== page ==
Why You Shouldn't Drink Too Much Distilled Water

glass of water with water bottles
glass of water with water bottles - Hitoshi Nishimura/Getty Images

When buying bottled water from the grocery store, there are generally three major options: spring water, purified water, and distilled water. Because spring water comes directly from an underground water source, it is often only minimally treated, while purification employs techniques like coagulation, sedimentation, filtration, and disinfection to remove unwanted debris, chemicals, and microorganisms. Where does your bottled water come from, exactly? Usually purified tap water. Distilled water, on the other hand, is boiled, and the steam collected from the process is transformed back into pure water. While your instinct may tell you to reach for the purest of the bunch when you're thirsty, drinking too much distilled water may actually become detrimental to your health.

The process of boiling water and collecting its steam works to remove solids and kills bacteria, viruses, and pathogens, resulting in a liquid so clean it is often used in operating rooms. However, distillation doesn't just get rid of the bad stuff in water, it wipes out all the good stuff, too. Water is chock full of naturally occurring minerals -- calcium, magnesium, potassium, fluoride, and iron -- that your body depends on for healthy functioning. However, when water is diffused, it becomes totally devoid of anything but oxygen and hydrogen (which is also the reason you shouldn't used distilled water in your Keurig). As such, drinking too much of it can lead to nutrient deficiencies.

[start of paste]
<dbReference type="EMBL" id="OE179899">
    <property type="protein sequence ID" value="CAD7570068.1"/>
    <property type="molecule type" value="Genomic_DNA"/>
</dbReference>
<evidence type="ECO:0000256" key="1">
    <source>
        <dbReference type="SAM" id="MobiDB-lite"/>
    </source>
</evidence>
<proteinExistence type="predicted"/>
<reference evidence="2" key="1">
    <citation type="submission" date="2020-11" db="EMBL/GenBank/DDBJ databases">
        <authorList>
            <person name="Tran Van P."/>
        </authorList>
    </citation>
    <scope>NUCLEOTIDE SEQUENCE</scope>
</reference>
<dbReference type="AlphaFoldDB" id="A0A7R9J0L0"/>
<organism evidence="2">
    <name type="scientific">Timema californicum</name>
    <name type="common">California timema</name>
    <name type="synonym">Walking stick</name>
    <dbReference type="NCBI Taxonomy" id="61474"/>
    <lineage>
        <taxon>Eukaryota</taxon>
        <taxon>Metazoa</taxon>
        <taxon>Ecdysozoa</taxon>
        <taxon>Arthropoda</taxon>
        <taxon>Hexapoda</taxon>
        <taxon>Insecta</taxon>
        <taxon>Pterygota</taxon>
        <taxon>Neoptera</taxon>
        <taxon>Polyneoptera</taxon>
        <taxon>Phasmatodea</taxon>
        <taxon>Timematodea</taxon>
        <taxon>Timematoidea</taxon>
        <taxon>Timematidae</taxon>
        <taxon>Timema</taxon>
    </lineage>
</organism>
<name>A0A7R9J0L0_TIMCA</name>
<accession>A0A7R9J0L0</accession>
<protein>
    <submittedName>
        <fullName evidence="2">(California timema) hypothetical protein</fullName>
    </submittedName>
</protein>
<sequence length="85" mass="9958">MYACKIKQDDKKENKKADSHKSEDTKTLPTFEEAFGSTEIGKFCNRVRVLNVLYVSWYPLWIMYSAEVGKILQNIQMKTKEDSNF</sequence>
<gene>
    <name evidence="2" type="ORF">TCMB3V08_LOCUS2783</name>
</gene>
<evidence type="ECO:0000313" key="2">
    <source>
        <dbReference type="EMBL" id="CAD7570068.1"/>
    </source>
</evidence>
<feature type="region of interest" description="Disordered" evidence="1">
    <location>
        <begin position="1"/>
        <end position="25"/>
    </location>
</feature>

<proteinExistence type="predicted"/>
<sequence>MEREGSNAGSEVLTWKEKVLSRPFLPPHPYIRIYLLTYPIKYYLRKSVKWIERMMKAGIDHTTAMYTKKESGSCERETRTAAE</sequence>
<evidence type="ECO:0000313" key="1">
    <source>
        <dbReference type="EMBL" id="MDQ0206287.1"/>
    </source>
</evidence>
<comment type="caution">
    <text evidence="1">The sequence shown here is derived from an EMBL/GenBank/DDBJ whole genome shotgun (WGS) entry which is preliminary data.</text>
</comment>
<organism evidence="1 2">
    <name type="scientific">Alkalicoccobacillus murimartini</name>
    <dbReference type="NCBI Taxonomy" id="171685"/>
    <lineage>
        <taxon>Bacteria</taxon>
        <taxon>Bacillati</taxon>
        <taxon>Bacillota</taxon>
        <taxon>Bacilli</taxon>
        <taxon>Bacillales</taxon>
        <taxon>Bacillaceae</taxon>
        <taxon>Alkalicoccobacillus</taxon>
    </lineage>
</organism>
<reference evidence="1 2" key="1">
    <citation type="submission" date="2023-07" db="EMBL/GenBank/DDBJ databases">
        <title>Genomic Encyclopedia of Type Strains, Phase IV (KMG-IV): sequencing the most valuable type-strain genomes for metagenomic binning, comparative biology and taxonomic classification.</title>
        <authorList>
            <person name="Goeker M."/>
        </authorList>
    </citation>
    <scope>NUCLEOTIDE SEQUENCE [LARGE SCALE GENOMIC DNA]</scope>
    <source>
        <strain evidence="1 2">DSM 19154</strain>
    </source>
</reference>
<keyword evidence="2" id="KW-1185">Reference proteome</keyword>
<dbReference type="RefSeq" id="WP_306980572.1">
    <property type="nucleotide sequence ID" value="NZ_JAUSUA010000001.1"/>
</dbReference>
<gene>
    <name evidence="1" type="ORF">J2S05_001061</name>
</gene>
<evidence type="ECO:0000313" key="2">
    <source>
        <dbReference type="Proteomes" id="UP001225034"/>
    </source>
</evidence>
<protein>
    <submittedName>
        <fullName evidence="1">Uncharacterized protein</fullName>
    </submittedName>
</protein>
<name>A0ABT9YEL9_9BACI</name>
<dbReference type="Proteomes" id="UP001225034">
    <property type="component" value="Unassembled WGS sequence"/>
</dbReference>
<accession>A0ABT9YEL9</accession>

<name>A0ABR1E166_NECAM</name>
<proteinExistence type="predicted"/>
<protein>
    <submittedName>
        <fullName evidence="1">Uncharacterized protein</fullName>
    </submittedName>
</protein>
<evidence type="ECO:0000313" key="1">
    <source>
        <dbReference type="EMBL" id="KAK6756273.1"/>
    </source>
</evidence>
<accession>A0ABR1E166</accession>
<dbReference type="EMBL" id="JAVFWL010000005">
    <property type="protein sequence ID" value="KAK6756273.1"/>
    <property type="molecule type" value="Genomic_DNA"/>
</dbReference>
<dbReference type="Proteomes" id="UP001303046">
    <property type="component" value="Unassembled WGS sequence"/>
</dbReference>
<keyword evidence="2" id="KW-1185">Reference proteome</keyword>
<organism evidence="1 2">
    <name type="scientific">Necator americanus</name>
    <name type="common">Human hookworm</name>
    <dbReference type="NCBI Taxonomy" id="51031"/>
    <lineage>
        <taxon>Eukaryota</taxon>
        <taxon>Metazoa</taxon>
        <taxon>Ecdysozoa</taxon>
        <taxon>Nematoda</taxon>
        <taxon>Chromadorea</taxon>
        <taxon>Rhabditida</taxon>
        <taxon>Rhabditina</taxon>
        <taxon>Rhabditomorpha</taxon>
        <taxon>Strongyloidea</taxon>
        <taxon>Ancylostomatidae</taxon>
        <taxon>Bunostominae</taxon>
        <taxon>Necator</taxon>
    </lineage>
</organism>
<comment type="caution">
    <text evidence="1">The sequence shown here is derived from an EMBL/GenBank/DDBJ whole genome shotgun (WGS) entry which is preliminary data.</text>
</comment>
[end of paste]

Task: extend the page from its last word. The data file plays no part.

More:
Read more: Bottled Water Brands, Ranked Worst To Best

A Little Bit Of Give And Take

steam coming out of jug for distillation
steam coming out of jug for distillation - Ian Dyball/Getty Images

Because spring water isn't heavily treated, many of its essential minerals remain intact. This means that when you drink tap water every day -- or spring water -- it works to supply you with a constant stream of the minerals your body needs. When you sweat and urinate, your body loses many of the micronutrients found in water. If you are only drinking distilled water, it won't effectively replenish what you've lost. This can lead to an electrolyte imbalance, which can cause dehydration, fatigue, headaches, and muscle cramps. Drinking water without calcium and magnesium can be especially detrimental to infants, children, and pregnant people, as more is required for bone health in these instances.

Of course, that isn't to say you can't drink distilled water. While some say the purification process leaves the water with a flat taste, in some cases, like for those with compromised immune function, distilled water can be a great option as it is free from impurities. Others believe it can work to detoxify the body. In order to incorporate distilled water into your diet without issue, it is essential that you maintain a balanced diet to ensure you're getting your essential minerals elsewhere.

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